Let them eat cake — and then charge them $290 for it.
Langara is celebrating 20 years as an independent public college today and there is no better way to party than with free food, and a tuition hike.
According to a Langara core review published in February, the college has the lowest combined tuition and operating grant among B.C.’s urban institutions. Currently, there is a two per cent cap annually on tuition, and the issue from Langara’s point of view is providing a quality of education that leads to success for its grads within its budget.
Langara’s income is significantly decreasing
Provincial grants make 42 per cent of Langara’s revenue while student tuition and fees comprise 45 per cent. The 2014 provincial budget cut $51 million in funding to post-secondary institutions over the next three years, which will significantly decrease Langara’s income.
So the answer is . . . wait for it . . . raise tuition. Last year student tuition and fees made up just over $45 million of Langara’s $103,218,000 budget. This year that number will jump two per cent to more than $47 million.
Langara is wants a one-time exemption from the tuition cap to raise fees by $390 for 30 credits spanned over a two- to –three-year period, roughly a 14 per cent increase.
This increase may seem modest when considered over three years, but when you factor in Langara’s 10,000 full-time students, it works out to about $3.9 million per year. That’s a lot of cake.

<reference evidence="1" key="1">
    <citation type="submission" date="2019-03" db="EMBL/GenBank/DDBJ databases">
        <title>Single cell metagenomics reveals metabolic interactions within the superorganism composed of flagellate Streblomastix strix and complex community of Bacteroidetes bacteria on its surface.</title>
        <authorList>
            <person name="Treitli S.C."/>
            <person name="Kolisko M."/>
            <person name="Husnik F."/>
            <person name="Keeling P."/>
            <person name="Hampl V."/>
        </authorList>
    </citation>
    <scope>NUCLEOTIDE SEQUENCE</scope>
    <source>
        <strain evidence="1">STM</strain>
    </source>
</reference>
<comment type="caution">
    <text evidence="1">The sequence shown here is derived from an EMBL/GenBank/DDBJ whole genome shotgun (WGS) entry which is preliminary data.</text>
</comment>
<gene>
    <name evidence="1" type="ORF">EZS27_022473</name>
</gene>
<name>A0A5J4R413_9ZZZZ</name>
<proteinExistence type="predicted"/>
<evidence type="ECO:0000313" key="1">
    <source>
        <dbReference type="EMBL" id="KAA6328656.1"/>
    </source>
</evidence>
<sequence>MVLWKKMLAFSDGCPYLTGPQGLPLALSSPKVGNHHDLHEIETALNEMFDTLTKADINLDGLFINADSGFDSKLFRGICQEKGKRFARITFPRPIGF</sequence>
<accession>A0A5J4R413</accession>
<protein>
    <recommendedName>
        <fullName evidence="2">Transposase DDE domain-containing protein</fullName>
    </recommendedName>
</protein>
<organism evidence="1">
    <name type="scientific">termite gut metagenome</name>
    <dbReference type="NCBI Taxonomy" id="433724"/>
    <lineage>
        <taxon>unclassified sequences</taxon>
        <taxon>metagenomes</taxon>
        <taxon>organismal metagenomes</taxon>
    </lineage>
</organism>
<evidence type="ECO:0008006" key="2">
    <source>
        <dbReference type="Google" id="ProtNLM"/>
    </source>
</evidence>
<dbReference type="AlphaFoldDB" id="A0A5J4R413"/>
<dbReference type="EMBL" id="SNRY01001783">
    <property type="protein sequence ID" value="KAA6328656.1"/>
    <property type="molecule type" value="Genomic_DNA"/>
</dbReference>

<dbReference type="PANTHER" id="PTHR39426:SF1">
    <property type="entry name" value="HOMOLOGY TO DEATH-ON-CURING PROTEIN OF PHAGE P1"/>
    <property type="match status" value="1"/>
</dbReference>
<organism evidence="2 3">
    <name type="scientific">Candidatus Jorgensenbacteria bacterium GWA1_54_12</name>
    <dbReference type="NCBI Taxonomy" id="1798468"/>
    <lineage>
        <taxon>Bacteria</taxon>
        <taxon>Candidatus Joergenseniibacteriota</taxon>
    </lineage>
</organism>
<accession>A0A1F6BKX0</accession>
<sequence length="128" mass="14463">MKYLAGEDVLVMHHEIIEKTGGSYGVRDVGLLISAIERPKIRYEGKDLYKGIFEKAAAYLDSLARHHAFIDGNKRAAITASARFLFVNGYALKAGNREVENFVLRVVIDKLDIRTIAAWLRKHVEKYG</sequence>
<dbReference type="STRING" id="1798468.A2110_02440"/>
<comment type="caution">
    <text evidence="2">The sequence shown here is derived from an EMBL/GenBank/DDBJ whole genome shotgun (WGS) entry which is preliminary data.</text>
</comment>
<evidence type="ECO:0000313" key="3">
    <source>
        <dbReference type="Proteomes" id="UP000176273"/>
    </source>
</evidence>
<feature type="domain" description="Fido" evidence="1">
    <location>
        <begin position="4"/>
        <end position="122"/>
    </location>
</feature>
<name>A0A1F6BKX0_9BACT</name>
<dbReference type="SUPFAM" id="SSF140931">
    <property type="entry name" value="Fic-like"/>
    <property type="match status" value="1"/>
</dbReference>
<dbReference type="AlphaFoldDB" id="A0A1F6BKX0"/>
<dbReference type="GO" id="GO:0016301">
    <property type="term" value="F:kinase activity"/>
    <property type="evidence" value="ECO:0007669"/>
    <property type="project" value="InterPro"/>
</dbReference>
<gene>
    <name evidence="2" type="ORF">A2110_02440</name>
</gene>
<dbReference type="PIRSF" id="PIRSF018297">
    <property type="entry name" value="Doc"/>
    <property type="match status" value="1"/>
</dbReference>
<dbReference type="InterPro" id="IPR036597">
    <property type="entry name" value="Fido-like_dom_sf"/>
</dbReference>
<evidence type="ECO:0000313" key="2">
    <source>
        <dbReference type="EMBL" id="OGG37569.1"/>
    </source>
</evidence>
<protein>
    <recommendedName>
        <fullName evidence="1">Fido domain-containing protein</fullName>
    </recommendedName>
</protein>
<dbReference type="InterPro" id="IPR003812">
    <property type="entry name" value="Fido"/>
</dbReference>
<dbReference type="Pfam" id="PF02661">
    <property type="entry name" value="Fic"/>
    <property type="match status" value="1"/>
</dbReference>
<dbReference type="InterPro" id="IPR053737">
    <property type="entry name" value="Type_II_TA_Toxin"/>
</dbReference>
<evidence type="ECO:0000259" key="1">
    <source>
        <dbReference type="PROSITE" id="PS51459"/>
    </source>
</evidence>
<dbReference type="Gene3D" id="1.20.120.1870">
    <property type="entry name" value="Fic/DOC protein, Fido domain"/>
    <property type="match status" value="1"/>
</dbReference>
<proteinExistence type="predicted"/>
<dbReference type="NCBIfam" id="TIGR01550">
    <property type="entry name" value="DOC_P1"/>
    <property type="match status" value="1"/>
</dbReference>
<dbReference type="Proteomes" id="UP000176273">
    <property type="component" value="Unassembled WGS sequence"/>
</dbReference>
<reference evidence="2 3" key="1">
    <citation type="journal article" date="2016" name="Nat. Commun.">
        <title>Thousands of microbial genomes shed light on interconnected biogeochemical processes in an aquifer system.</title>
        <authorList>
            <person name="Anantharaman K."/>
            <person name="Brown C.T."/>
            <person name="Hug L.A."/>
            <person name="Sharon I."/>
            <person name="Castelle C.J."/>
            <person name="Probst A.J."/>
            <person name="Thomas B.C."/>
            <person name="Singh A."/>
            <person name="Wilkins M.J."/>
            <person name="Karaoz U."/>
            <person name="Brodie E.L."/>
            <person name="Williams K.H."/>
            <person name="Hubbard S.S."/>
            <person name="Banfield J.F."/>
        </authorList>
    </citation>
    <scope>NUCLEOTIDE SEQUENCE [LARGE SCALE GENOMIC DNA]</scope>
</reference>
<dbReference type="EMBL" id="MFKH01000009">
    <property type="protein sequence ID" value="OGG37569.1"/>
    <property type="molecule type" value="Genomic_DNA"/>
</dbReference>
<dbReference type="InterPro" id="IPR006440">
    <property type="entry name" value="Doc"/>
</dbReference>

Students’ pockets are about to get a little lighter
Essentially, the government is cutting funding and students are footing the bill.
The Langara core review says that low tuition rates and provincial operating grants, combined with the tuition cap, diminish the schools ability to provide high quality programs.
Yet that same core review boasted a 2012-13 survey that found 95 per cent of students were satisfied with the quality of education they received, and 85 per cent of university transfer students went on to further study. It seems Langara is no stranger to doing more with less.
It’s no secret that many full-time students go heavily into debt while studying and I’d be willing to bet that most of them would rather have $390 in their pockets than some free cake, no matter how sweet it is.
Reported by Mike Hodder